get the width of the terminal

A quick and easy way to get the width of your terminal is the command stty size. I have used it with diff like this:

diff -y -W `stty size | cut -d" " -f2` --suppress-common-lines oldfile newfile

Note: This stty option is not available on Solaris, however, if you have it installed, the /usr/openwin/bin/resize command sets the COLUMNS variable.

update: This post originally said "width of your Linux terminal" but as noted in the comments, this feature of stty is also available in *BSD implementations, even though it is not part of the POSIX standard. So you should expect this to work on GNU and BSD systems (eg, most GNU/Linux distros, most *BSDs, including OSX) but not on all POSIX-compliant systems (eg, Solaris). I would assume that AIX, HPUX, SCO, the other "traditional" UNIX systems would also not support this, though I have not (yet) tested any of them. YMMV.

About these ads

4 Responses to get the width of the terminal

  1. kamper says:

    Saying “Linux terminal” isn’t exactly fair. “stty size” works for me on os x and OpenBSD and in particular, the STANDARDS section of the man page of the latter says:

    “The stty utility is compliant with the IEEE Std 1003.1-2004 (“POSIX”) specification.

    “The flags [-ef] and the operands speed, crtscts, iuclc, imaxlabel, onlcr, olcuc, oxtabs, onoeot, echoke, altwerase, mdmbuf, flusho, pendin, xcase, tty, crt, kerninfo, columns, cols, rows, dec, extproc, raw, size, the compatibility modes and the control operations are extensions to that specification.”

    Your use of “diff”, though, is not very portable ;)

  2. unixshell says:

    True. Fair comment, and as this blog is explicitly called “*nixshell” for that reason, I hold my hands up entirely.

    As you cite: “The stty utility is compliant with … POSIX … The … operands … speed, raw, … size … are extensions to that specification”

    That was really what I was trying to communicate – not that it is a Linux feature, but that it’s a non-POSIX feature. I only had Linux and Solaris machines to hand when I posted; thanks for confirming that it works on the *BSD systems too.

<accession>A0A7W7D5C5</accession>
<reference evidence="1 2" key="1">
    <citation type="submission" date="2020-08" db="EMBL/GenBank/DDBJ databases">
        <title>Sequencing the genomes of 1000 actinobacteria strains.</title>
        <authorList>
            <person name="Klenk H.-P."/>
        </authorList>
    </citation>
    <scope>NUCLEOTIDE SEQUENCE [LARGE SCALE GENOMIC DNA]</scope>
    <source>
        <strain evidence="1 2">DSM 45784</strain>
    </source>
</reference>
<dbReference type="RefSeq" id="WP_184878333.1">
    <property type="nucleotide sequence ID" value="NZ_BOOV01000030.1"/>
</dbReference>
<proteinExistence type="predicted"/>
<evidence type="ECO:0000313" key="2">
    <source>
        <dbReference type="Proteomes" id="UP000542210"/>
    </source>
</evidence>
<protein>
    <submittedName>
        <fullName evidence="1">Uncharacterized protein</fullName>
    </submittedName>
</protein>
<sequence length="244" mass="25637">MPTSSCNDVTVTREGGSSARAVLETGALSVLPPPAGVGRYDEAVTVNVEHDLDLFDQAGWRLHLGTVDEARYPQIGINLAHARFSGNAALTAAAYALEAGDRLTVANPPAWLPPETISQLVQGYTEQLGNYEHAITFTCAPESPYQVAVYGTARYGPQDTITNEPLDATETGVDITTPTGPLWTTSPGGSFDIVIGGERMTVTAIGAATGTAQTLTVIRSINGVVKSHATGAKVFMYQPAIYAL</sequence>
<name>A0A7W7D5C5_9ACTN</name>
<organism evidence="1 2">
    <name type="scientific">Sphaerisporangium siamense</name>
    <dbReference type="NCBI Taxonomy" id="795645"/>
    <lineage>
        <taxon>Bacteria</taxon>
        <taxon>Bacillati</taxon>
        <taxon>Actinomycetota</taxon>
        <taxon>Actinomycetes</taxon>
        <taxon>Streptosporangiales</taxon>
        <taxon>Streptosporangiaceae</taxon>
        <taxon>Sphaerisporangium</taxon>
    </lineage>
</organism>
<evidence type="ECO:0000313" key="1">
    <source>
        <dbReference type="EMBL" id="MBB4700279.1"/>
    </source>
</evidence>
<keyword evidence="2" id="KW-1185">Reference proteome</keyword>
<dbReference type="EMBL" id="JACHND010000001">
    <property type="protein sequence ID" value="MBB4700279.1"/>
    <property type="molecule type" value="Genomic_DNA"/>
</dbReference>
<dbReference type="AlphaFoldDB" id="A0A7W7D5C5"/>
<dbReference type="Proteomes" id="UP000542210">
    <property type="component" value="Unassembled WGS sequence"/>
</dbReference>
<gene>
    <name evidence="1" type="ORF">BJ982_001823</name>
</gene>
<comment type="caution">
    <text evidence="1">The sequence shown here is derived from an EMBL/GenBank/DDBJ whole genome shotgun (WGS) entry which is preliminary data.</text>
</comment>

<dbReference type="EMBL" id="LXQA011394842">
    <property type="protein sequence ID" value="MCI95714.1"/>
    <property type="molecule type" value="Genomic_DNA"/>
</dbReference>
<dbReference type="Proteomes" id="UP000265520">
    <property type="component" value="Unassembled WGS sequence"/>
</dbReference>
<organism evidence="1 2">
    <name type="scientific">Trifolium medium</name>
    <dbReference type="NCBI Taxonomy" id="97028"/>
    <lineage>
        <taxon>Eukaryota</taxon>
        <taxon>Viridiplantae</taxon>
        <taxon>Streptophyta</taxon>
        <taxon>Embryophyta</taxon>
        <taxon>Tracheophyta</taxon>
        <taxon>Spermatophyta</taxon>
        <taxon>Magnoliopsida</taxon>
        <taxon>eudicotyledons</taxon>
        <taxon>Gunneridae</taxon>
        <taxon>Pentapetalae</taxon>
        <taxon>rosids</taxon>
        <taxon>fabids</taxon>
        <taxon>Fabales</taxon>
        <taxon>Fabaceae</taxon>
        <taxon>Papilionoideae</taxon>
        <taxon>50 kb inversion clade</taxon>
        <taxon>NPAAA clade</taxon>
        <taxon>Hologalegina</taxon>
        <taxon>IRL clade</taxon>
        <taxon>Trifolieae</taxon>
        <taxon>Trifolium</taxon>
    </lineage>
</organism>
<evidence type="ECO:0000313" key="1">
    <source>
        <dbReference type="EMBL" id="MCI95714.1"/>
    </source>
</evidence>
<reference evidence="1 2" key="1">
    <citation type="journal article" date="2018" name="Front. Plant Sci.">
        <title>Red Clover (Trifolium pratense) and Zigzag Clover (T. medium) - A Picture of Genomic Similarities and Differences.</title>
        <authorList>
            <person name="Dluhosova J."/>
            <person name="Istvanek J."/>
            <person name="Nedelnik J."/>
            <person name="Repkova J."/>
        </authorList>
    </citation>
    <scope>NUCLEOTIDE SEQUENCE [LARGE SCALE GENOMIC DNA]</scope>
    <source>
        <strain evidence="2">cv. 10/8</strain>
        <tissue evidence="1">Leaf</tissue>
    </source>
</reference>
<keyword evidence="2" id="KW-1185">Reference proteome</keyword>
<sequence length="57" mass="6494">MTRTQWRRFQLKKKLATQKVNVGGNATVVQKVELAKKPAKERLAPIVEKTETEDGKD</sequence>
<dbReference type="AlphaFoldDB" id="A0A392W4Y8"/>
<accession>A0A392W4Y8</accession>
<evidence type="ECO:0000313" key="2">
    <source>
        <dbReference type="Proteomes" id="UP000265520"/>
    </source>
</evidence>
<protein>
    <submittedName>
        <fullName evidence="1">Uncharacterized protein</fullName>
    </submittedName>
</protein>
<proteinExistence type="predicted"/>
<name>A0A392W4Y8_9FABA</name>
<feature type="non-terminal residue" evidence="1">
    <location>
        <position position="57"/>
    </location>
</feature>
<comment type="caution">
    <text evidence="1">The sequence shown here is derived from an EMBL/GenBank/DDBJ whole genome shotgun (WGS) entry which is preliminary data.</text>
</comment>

Regarding “diff” – I was using GNU diff; sdiff can be useful too, but this post was inspired by a Linux-centric installation I have been working on where I can be sure of bash and GNU diff.

    As a related item – I should probably post an entry on this subject – when writing scripts which assume (say) bash, the first line must say “#!/bin/bash”, not “#!/bin/sh”. It may even be necessary to get more specific, even to the level of “#!/usr/local/perl/perl5.8/bin/perl” if you require a certain feature, so that you can be sure that you have documented your requirements

  3. Jon Disnard says:

    Your example of stty is unspecified in Posix.
    A better solution would be to use tput(1).
    It will work on Unix and Linux systems.

    So far I tested it as working on Solaris, HP-UX, RHEL, and FreeBSD.

    Width == `tput cols`
    Height == `tput lines`

    To get both at once:
    printf “cols\nlines\n” | tput -S
    [. . .]

    In regards to the resize(1) cmd, I would imagine that ccould be (re)implemented on any systems without it by using the above example in a shell function:

    resize () {
    COLUMNS=`tput cols`
    LINES=`tput lines`
    export COLUMNS LINES
    }

    If you’re on a Solaris system and choose to use the resize(1) that is found there, make sure to invoke it this way:
    eval `resize`

    That way the environment is updated.
    a nice trick would be to put that in the users $PS1 prompt to evaluate anytime the shell prompts, presumably after a resize event.

  4. unixshell says:

    Thanks Jon for such a complete and clear post.

Leave a Reply

Fill in your details below or click an icon to log in:

WordPress.com Logo

You are commenting using your WordPress.com account. Log Out / Change )

Twitter picture

You are commenting using your Twitter account. Log Out / Change )

Facebook photo

You are commenting using your Facebook account. Log Out / Change )

Google+ photo

You are commenting using your Google+ account. Log Out / Change )

Connecting to %s

Follow

Get every new post delivered to your Inbox.

%d bloggers like this: